The Bilski case involves a claimed patent on a method for hedging risk in the energy market. The Federal circuit issued an unusual order stating that the case would be heard by all 12 of the court's judges, rather than a typical panel of three, and that one issue it wants to evaluate is whether it should "reconsider" its state street Bank ruling.

  The Federal Circuit's action comes in the wake of a series of recent decisions by the supreme Court that has narrowed the scope of protections for patent holders. Last April, for example the justices signaled that too many patents were being upheld for "inventions" that are obvious. The judges on the Federal circuit are "reacting to the anti-patent trend at the Supreme Court", says Harold C. Wegner, a patent attorney and professor at George Washington University Law School.

  26. Business-method patents have recently aroused concern because of

  [A] their limited value to business

  [B] their connection with asset allocation

  [C] the possible restriction on their granting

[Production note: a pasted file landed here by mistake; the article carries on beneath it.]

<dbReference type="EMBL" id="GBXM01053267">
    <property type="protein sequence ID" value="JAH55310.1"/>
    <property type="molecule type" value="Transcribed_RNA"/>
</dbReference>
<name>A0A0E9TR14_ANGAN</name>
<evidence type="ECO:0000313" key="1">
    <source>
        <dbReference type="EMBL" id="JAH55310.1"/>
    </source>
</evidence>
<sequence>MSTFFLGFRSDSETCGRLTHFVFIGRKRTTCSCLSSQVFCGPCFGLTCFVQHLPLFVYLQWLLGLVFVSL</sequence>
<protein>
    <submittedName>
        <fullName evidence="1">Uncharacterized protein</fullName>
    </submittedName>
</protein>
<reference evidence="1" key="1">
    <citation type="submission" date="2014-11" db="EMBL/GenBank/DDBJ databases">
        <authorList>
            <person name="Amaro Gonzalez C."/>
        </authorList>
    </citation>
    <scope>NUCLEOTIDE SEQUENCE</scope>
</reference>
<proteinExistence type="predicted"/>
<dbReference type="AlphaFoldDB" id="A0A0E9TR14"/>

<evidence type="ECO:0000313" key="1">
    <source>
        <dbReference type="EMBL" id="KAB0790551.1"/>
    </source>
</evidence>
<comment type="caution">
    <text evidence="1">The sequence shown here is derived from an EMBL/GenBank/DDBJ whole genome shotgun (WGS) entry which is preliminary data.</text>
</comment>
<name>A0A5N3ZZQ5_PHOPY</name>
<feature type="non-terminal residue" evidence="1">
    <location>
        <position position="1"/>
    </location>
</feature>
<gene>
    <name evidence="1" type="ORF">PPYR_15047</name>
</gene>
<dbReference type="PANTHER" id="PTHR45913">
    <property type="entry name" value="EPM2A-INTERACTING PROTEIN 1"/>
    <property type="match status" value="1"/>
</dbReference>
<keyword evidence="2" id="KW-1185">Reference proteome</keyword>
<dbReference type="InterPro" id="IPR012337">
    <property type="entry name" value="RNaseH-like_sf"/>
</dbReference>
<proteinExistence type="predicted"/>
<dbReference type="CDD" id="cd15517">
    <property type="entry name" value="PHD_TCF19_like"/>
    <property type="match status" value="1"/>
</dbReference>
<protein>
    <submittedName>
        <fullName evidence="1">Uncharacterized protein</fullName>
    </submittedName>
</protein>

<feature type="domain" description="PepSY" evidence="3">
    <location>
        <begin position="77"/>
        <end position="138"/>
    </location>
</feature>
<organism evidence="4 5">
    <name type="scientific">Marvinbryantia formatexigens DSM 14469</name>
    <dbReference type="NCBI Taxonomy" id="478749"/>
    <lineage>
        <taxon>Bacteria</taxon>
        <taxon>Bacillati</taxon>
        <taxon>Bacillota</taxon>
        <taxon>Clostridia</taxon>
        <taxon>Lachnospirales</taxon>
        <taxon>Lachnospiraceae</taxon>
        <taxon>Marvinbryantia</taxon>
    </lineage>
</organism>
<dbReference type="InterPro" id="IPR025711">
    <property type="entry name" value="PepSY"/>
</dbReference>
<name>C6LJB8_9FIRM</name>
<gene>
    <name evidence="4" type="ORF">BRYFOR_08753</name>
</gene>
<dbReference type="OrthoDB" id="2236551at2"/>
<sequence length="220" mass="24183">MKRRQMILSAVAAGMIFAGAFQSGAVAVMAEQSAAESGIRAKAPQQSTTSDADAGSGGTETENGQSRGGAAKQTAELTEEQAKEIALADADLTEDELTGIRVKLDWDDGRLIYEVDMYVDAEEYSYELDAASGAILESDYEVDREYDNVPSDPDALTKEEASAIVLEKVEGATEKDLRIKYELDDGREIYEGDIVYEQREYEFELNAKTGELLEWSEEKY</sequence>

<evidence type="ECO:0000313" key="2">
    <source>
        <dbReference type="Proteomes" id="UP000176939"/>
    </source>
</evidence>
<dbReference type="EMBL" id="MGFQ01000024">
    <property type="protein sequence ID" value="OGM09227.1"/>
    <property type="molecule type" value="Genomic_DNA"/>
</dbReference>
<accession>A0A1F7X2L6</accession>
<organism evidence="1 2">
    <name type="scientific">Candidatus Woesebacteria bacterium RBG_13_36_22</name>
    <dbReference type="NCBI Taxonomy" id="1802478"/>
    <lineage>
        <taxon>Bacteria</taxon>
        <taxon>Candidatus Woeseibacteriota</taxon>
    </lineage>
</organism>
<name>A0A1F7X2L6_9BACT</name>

[D] the controversy over authorization

  27. Which of the following is true of the Bilski case?

  [A] Its ruling complies with the court decisions

  [B] It involves a very big business transaction

  [C] It has been dismissed by the Federal Circuit

  [D] It may change the legal practices in the U.S.

  28. The word "about-face" (Line 1, Para 3) most probably means

  [A] loss of good will

  [B] increase of hostility

  [C] change of attitude

  [D] enhancement of dignity

  29. We learn from the last two paragraphs that business-method patents

  [A] are immune to legal challenges

  [B] are often unnecessarily issued

  [C] lower the esteem for patent holders

  [D] increase the incidence of risks

  30. Which of the following would be the subject of the text?

  [A] A looming threat to business-method patents

  [B] Protection for business-method patent holders

  [C] A legal case regarding business-method patents

  [D] A prevailing trend against business-method patents

  Text 3

  In his book The Tipping Point, Malcolm Gladwell argues that social epidemics are driven in large part by the acting of a tiny minority of special individuals, often called influentials, who are unusually informed, persuasive, or well-connected. The idea is intuitively compelling, but it doesn't explain how ideas actually spread.